Disorders of the Vagina
Vaginitis is inflammation of the vagina. It may occur in any age of cat, and can occur in both spayed and intact cats. Causes of vaginitis include congenital defects, urinary tract infections, vaginal infections (bacterial, viral), vaginal tumors, and vaginal trauma. The primary clinical sign is vaginal discharge.
Tumors may also develop within the vagina. They are rare in the cat and most often occur in older animals.
Disorders of the Mammary Glands
Disorders of milk production include galactorrhea (milk production that is not associated with pregnancy), agalactia (the failure to secrete milk at appropriate times), and galactostasis (the abnormal collection of milk in the mammary glands).
Mastitis is inflammation and/or infection of the mammary glands. In most cases, bacteria are believed to travel up the mammary ducts into the glands. The glands then become painful, red, and sometimes swollen.
Mammary gland tumors occur in the cat, but are less common than in the dog. They usually develop in older cats that have never been spayed. They may also develop in association with the use of progesterone medications in the cats. Siamese cats appear to have an increased risk for these tumors. Mammary gland tumors are usually malignant in the cat. Spaying the cat can effectively prevent these tumors.
What Types of Diagnostic Tests Are Used to Evaluate the Female Reproductive Tract in Cats?
A complete blood count, organ profile, urinalysis, and urine culture are often used to look for evidence of infection or other related organ abnormalities (e.g. bladder infection, kidney disease, etc.).
X-rays of the abdomen are useful to identify enlargement of the uterus. If the ovaries and uterus are a normal size, then they usually do not show up on plain x-rays.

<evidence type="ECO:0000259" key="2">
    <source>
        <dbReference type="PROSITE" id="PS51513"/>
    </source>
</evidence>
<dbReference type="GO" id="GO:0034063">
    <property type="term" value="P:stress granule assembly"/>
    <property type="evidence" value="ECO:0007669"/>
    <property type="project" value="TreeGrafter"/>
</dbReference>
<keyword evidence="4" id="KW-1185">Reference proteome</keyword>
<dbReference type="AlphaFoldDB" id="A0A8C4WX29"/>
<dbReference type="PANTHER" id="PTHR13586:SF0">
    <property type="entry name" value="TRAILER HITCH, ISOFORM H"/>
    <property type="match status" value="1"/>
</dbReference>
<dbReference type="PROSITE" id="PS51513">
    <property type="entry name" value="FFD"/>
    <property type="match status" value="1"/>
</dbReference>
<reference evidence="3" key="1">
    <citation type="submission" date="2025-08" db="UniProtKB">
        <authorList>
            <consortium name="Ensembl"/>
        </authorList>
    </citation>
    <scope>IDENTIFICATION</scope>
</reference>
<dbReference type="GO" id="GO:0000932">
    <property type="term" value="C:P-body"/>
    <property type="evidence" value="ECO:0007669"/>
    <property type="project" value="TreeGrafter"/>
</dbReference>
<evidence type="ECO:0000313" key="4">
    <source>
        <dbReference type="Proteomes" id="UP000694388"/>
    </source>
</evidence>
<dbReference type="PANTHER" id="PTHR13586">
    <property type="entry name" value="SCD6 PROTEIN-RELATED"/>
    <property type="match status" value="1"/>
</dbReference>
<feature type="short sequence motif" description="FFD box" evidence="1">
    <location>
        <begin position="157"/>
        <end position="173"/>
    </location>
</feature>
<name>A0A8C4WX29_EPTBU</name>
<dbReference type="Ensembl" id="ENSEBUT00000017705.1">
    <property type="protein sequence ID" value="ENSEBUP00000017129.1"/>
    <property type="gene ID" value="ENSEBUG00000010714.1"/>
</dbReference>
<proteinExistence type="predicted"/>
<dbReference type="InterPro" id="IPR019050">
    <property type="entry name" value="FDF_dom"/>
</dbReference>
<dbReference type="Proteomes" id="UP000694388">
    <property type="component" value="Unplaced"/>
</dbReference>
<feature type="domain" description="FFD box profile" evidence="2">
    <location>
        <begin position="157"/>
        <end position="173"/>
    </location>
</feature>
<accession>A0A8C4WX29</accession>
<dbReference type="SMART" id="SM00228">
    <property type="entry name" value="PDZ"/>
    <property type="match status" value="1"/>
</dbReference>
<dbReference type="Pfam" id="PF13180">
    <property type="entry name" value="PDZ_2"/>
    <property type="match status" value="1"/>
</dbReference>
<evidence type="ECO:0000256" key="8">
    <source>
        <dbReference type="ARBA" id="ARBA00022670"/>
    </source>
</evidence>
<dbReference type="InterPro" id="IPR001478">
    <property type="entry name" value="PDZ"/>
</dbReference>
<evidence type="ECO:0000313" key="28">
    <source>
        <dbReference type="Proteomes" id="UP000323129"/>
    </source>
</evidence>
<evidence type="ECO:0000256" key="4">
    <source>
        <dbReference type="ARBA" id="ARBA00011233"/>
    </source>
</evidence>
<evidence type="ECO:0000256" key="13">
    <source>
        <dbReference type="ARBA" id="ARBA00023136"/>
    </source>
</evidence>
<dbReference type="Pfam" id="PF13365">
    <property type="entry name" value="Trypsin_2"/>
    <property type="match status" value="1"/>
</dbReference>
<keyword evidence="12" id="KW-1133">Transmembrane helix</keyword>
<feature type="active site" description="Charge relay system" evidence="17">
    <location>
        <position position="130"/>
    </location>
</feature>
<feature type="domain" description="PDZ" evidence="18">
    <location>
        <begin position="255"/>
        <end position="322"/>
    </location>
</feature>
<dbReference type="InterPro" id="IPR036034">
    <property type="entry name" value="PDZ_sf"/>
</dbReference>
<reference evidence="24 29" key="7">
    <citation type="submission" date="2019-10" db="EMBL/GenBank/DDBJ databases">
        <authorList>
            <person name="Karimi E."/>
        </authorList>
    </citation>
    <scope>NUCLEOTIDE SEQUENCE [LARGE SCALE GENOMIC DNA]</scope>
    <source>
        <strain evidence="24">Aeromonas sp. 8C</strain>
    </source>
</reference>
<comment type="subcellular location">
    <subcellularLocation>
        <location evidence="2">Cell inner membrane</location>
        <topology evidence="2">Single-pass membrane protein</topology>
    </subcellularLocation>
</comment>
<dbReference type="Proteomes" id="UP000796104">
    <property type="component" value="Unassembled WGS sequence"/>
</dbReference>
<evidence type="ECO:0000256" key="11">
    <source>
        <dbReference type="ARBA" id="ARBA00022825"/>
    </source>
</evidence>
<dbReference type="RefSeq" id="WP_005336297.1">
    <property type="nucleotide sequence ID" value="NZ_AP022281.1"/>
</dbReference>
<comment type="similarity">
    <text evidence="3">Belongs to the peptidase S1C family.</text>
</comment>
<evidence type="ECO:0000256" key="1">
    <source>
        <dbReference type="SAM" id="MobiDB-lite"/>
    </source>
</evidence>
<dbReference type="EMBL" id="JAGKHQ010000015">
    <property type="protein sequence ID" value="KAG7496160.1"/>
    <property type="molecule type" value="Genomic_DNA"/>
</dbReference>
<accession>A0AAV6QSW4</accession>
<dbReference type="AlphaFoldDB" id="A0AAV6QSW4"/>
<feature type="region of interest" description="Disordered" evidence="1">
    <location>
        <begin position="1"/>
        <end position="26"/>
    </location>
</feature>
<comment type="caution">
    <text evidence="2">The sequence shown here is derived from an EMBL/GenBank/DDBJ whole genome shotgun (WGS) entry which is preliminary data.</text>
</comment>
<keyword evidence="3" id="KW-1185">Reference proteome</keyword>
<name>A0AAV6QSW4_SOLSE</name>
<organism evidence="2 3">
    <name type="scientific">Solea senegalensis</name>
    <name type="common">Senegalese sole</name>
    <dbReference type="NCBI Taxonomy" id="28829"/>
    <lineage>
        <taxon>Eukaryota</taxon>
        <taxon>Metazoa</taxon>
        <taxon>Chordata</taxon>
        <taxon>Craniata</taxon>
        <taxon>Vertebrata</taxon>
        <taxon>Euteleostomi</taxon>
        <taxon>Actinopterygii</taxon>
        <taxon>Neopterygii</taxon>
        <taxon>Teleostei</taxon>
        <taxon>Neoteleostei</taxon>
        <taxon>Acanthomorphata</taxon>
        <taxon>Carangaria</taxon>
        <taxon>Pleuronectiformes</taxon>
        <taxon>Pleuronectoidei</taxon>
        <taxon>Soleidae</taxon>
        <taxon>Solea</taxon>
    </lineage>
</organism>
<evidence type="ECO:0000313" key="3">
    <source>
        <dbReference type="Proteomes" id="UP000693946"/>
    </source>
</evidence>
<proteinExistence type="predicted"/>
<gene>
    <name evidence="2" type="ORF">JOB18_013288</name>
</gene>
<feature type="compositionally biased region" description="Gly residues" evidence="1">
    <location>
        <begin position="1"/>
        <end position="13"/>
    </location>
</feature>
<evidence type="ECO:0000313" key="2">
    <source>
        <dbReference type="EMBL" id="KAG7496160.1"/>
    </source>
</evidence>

Chest x-rays may be indicated if a tumor is present, in order to search for metastasis.
Vaginoscopy is the examination of the vulva and vagina by introducing a scope through the external genitalia directly into the vagina to examine the area for evidence of tumors, inflammation, etc
Vaginal cytology can be performed by retrieving cells of the vagina using a sterile cotton swab and examining those smears under the microscope. Vaginal cytology is helpful to search for signs of inflammation and infection.
Cytology can also be performed on milk samples.
Ultrasonography of the abdomen is very helpful in evaluating the internal organs of the abdomen using high frequency sound waves. Ultrasonography can often identify organ changes that do not show up on x-rays. It can also be used to confirm the presence of a pregnancy.
Bacterial culture and sensitivity testing may be performed. Material is retrieved using a special culture swab or collection tube, and attempts are made to grow the bacteria and identify them. Several antibiotics are then tested on the bacterial culture to determine which antibiotic works best to kill the bacteria.
A fine needle aspirate and examination of the cells is often useful when assessing masses or tumors.
Biopsy of masses and abnormal tissue may also be performed.
Removal of the organ and submitting it for biopsy may be needed in some cases to identify the underlying problem and its cause.